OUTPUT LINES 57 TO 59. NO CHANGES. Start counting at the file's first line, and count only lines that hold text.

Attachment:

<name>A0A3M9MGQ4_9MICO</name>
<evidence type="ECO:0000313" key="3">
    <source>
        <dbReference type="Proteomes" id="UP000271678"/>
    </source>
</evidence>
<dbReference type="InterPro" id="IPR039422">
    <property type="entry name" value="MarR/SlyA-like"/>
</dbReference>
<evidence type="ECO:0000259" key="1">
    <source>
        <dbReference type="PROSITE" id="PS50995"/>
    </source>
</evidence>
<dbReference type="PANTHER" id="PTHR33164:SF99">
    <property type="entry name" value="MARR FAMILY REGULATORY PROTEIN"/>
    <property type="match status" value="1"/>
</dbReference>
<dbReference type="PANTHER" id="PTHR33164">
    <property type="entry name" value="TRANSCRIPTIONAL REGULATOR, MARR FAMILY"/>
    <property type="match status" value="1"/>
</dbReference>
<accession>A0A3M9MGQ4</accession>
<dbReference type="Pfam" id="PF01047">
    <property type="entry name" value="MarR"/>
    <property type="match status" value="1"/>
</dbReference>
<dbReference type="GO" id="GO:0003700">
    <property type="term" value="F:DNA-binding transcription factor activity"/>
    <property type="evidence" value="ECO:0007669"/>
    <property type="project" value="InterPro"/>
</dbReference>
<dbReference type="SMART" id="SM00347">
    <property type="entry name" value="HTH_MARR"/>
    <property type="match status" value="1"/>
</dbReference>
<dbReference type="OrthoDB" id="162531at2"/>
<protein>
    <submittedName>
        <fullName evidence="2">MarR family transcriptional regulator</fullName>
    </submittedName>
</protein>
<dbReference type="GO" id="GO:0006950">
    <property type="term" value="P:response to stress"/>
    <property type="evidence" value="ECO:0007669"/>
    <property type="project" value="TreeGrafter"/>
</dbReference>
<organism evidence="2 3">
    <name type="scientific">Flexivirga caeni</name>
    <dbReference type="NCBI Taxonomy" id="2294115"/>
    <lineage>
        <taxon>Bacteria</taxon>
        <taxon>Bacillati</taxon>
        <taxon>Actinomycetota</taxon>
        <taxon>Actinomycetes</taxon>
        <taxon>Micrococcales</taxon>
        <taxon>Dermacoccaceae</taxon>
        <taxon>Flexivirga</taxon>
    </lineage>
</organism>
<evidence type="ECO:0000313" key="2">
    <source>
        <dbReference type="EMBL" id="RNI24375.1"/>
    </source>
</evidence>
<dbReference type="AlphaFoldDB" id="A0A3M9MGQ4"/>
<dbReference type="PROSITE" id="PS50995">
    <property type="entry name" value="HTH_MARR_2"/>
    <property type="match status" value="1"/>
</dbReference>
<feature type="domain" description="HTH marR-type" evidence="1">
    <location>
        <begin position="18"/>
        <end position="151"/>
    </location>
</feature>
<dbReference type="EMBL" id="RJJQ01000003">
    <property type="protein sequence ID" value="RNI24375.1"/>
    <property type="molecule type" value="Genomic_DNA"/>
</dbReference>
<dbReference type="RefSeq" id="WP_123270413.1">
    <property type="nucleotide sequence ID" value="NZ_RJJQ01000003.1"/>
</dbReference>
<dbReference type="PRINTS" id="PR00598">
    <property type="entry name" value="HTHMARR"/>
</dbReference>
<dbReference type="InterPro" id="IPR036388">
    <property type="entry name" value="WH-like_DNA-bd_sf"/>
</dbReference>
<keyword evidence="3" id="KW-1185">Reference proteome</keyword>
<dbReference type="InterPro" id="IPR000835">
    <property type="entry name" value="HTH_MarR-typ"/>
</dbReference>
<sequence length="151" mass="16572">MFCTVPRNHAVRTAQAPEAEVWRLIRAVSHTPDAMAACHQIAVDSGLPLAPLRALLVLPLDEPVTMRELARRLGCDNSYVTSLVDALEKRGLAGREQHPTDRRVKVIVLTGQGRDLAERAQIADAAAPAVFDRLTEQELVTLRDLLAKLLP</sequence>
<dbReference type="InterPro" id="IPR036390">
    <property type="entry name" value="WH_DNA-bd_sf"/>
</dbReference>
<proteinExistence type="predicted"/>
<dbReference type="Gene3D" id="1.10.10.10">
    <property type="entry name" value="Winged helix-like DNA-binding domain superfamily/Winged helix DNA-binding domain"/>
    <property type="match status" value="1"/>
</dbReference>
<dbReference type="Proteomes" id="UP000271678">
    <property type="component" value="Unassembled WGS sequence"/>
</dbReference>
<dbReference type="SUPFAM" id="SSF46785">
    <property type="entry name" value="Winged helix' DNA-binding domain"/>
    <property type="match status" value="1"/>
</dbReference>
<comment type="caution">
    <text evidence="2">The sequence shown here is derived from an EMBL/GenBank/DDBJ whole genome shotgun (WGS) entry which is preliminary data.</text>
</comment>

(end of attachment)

        <taxon>Dermacoccaceae</taxon>
        <taxon>Flexivirga</taxon>
    </lineage>